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Torah Attitude: Parashas Terumah: From Sinai to the Tabernacle, from Synagogues to the Temple
What would be the purpose to bring the Jewish people to Mount Sinai if G'd did not give us the Torah? The awesome experience that revealed G'd as the omnipotent ruler of the universe would have been sufficient reason to bring the Jewish people to Mount Sinai. Prior to the Revelation, G'd instructed Moses to warn the Jewish people not to ascend the mountain. The Divine presence that originally appeared at Mount Sinai continued to dwell with the Jewish people. Most people who visit the Western Wall, the remnant of the outer wall surrounding the Temple Mount, experience a special sense of spirituality. Every synagogue that is built according to the laws of the Torah is a direct continuation of the Divine presence at the time of the giving of the Torah. We are obligated to treat our synagogues with utmost respect. Whenever we gather in a place to pray and study the Torah, G'd will let His Divine presence dwell there. Before G'd will give something major, He will check how the potential recipients are doing already.
On the night of Pesach, shortly before the festive meal is served, there is a custom to sing the paragraph known as "Dayeinu". The literal translation of the word "Dayeinu" is "it would have been sufficient for us." In this paragraph we enumerate the numerous acts of goodness G'd bestowed upon us from the time of the exodus from Egypt. We state that each of these acts would have given us sufficient reason to thank G'd. In this context we say "had He brought us before Mount Sinai, but had not given us the Torah, Dayeinu [it would have been sufficient]." This sounds strange. What would be the purpose to bring the Jewish people to Mount Sinai if G'd did not give us the Torah?
The commentaries explain that the revelation at Mount Sinai was much more than just the time when G'd gave us the Torah. We refer to it as the revelation at Mount Sinai. G'd revealed Himself to His chosen people, and for a short time He elevated every person present to a state of prophecy. Everyone experienced this revelation according to their personal level and ability. Rashi (Devarim 4:35) quotes from our sages that G'd opened up the upper and lower worlds and showed the Jewish people that He is the sovereign ruler over the entire universe. It would have been sufficient to bring the Jewish people to Mount Sinai to have this experience.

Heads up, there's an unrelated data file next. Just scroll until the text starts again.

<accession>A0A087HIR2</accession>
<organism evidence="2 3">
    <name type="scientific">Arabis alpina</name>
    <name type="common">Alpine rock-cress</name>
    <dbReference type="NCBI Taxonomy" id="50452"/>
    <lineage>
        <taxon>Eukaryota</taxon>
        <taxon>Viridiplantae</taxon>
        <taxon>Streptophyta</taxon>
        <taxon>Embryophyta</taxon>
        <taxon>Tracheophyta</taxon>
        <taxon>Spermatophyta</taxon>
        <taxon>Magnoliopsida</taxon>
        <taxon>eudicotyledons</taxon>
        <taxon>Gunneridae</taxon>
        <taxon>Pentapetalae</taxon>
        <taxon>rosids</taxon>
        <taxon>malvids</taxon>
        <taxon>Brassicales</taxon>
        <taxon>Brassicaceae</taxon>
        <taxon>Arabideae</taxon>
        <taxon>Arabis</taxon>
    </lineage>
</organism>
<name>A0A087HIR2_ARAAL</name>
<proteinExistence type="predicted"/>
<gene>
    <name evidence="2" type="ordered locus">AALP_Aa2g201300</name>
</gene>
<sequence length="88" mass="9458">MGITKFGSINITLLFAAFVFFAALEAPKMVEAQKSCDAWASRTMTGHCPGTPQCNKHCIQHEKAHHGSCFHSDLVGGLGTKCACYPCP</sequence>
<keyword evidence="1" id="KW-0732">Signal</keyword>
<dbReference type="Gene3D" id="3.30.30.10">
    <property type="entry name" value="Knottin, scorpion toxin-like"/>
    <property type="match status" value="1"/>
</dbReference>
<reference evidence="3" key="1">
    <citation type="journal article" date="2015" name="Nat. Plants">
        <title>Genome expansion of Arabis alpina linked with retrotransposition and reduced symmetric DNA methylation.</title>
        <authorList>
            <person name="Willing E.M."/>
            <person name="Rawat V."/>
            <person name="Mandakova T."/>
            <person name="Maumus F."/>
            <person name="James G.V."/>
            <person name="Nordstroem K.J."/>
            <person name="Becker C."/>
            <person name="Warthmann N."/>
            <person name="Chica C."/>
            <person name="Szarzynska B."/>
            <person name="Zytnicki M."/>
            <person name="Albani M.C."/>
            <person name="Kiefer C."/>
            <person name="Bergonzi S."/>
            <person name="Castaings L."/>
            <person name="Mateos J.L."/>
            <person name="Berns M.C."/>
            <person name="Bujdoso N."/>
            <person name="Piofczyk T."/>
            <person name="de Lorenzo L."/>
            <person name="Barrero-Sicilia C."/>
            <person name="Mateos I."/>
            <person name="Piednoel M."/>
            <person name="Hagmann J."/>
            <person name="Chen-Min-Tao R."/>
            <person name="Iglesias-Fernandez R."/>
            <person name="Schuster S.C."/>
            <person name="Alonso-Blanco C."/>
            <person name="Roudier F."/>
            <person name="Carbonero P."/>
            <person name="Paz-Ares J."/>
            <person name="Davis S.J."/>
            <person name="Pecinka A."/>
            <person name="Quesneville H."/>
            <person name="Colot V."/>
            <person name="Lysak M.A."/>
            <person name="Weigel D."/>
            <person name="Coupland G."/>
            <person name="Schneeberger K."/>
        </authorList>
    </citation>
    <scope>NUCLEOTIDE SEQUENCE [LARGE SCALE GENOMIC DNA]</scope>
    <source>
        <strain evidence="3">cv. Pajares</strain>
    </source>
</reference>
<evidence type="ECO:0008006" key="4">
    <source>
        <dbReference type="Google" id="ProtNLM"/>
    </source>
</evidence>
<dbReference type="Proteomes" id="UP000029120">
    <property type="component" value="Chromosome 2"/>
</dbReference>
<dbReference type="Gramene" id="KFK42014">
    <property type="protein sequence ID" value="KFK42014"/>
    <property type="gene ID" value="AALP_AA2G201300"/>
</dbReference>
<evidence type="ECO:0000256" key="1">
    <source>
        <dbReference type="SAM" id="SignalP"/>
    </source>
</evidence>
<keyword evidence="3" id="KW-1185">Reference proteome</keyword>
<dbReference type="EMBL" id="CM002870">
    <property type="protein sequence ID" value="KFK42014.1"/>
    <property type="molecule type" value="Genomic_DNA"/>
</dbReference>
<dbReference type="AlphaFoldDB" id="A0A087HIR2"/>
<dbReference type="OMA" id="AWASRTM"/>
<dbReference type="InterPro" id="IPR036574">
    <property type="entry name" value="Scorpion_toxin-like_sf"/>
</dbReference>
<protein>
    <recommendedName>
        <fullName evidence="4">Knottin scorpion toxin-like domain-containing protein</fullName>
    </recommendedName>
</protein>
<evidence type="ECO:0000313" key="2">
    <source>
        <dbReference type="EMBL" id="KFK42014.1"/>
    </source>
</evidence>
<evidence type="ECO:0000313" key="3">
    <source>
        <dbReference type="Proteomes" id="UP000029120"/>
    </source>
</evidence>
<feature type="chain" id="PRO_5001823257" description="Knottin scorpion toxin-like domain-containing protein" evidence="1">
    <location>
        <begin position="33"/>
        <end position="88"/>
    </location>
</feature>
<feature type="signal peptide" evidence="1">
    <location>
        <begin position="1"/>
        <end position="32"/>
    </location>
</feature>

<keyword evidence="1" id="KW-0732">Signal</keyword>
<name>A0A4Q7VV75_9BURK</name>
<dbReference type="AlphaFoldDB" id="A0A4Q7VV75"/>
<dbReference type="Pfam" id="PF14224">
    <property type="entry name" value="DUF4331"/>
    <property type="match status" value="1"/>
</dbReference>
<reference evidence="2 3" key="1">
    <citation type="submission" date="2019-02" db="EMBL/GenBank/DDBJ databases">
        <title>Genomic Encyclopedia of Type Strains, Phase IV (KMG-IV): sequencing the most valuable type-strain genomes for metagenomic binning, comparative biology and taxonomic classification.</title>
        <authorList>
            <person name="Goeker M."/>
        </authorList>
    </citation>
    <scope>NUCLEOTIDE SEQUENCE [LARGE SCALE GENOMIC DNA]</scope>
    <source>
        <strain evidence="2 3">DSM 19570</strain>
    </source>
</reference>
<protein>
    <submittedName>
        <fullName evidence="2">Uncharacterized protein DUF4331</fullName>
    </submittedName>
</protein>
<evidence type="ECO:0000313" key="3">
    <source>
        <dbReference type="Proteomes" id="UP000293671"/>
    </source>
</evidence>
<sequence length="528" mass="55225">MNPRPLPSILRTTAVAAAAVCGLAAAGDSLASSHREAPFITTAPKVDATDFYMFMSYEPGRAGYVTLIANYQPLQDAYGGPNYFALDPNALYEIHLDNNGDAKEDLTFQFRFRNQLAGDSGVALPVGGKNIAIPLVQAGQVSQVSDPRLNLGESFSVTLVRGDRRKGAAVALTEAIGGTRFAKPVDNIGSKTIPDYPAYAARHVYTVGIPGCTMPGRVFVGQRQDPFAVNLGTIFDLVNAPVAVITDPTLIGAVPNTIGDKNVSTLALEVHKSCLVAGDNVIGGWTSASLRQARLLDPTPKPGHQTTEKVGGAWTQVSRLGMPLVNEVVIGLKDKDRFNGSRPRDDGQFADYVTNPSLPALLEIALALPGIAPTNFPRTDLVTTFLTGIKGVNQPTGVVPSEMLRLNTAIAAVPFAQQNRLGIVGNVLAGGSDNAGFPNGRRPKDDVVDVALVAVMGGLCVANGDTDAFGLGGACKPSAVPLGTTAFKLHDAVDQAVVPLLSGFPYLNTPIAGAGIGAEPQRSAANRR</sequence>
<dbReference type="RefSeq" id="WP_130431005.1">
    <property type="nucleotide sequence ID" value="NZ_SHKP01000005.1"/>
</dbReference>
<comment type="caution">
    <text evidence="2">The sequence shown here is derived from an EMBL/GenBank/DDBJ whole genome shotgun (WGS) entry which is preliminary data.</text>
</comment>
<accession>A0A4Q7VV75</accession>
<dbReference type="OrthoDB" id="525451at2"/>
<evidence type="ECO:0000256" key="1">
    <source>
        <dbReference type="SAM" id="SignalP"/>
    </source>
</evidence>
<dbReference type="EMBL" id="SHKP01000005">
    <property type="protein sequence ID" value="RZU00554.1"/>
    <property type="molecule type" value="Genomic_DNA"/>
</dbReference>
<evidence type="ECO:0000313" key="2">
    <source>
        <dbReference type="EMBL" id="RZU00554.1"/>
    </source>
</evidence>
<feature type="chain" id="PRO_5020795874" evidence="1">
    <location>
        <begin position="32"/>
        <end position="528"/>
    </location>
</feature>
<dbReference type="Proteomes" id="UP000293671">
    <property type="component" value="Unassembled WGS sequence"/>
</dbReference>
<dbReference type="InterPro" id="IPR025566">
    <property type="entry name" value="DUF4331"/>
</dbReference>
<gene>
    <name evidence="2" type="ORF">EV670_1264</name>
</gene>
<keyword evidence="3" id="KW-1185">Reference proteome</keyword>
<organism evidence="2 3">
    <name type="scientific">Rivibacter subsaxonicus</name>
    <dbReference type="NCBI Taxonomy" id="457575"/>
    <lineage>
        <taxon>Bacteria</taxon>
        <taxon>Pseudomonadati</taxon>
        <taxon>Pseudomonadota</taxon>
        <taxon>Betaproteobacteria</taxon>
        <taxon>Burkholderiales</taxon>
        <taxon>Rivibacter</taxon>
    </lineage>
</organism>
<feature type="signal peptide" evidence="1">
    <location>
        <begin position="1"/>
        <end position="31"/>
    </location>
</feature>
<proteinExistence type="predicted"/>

Not ascend the mountain
Prior to the Revelation, G'd said to Moses (Shemos 19:12): "And you shall set boundaries for the people roundabout [the mountain] saying 'beware of ascending the mountain and touching its edge'". After the Revelation, it says (ibid 13): "When the shofar is blown they may ascend the mountain." This seems strange. If we look at the Temple Mount in Jerusalem, it has maintained its holiness after the destruction of the Temple and even today, we cannot step upon its holy soil. We would expect that Mount Sinai also would be a holy site even after the Revelation had finished.
The truth is that there is a continuation of the holiness from the Revelation at Mount Sinai right up till today; however, it is not connected to the actual site of the Revelation. The Ramban explains, at the beginning of this week's parasha, that the purpose of the Tabernacle was to erect an edifice where the Divine presence would continue to dwell. At the Revelation of Mount Sinai, it says (Shemos 24:16) "And the Honour of G'd dwelled upon Mount Sinai." We find a very similar expression in regards to the Tabernacle, as it says (ibid 40:34): "And the Honour of G'd filled the Tabernacle." This, says the Ramban, indicates that the Divine presence that originally appeared at Mount Sinai continued to dwell in the Tabernacle. The Divine presence stayed upon Mount Sinai till the Tabernacle was erected. At that point, it transferred to the Tabernacle. It was then that the shofar was blown to indicate that the Jewish people was now permitted to ascend the mountain (see Rashi's commentary on the Talmud, Beitzah 5b).
Special sense of spirituality
When the Jewish people entered the land of Israel, they established the Tabernacle in Shiloh. After Shiloh was destroyed, the Holy Ark was taken from one place to another throughout the land of Israel. Wherever the Ark was, the Divine presence hovered over it. Eventually, King Solomon built the Temple in Jerusalem where the Divine presence has been present ever since. Even nowadays, most people who visit the Western Wall, the remnant of the outer wall surrounding the Temple Mount, experience a special sense of spirituality. Some have an urge to put on tefillin. Others pour out their hearts in prayer. And many have reconnected with their Jewish heritage as they stood at this holy place. Little do they know that this is due to the Divine presence hovering there. The Midrash (Yalkut Shimoni ibid) explains that when King Solomon says (Shir HaShirim 2:9) "Behold, He is standing behind our wall", he refers to the Western Wall. The Midrash states, "For the Divine presence has never departed from the Western Wall."